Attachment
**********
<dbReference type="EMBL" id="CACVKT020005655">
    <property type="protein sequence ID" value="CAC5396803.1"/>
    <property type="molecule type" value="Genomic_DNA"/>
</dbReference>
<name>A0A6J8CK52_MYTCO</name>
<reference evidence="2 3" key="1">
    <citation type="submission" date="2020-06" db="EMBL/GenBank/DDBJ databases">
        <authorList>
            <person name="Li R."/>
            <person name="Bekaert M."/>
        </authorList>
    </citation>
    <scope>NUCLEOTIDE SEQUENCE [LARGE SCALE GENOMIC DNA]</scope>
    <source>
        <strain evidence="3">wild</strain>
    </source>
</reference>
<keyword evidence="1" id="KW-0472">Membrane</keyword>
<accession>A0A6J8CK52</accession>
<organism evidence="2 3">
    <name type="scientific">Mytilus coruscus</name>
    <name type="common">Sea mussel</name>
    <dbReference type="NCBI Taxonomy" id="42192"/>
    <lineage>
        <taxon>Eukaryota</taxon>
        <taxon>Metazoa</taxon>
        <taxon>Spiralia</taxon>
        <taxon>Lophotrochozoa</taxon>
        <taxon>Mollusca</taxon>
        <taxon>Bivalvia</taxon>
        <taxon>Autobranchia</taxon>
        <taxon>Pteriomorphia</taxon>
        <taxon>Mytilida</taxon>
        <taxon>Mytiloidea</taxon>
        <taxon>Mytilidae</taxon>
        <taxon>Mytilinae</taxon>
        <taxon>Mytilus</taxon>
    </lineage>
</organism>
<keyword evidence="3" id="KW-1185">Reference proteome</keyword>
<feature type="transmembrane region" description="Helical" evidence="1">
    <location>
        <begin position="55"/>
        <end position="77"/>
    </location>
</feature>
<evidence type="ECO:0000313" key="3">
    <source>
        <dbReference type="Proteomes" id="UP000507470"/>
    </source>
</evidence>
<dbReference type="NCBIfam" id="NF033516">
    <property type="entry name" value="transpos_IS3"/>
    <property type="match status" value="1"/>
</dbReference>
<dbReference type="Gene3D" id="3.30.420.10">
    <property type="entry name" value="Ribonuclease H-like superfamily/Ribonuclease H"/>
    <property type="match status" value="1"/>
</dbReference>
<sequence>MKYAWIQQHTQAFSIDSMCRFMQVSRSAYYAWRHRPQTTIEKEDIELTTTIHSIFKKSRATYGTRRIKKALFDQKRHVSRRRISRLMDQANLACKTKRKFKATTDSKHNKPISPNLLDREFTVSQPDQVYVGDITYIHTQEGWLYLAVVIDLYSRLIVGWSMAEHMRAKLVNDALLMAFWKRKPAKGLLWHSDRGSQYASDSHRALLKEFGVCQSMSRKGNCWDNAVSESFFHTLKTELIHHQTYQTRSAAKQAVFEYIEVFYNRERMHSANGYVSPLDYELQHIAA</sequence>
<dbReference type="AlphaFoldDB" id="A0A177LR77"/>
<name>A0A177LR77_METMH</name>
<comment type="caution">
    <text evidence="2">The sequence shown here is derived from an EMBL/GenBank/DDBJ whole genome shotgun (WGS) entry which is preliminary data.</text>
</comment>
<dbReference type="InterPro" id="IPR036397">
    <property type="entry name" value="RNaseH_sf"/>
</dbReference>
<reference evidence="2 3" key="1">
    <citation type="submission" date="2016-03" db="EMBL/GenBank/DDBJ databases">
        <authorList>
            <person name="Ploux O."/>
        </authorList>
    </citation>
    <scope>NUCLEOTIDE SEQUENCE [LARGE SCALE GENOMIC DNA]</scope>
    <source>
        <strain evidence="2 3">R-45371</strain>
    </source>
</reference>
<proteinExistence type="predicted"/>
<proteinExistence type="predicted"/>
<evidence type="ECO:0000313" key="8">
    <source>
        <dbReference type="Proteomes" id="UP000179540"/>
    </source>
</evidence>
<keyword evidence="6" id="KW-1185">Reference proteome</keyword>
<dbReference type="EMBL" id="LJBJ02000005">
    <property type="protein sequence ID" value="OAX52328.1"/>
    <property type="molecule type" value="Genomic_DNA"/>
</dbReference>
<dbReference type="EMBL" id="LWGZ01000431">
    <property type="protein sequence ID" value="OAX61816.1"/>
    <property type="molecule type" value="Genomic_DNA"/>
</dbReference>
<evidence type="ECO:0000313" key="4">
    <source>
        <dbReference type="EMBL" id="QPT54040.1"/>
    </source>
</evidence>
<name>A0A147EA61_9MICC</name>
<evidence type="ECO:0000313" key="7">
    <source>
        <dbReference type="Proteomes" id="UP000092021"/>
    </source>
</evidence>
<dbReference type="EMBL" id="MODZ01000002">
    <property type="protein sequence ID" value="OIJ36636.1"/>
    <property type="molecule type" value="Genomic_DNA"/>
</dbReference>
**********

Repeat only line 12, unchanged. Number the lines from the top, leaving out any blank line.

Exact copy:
    </citation>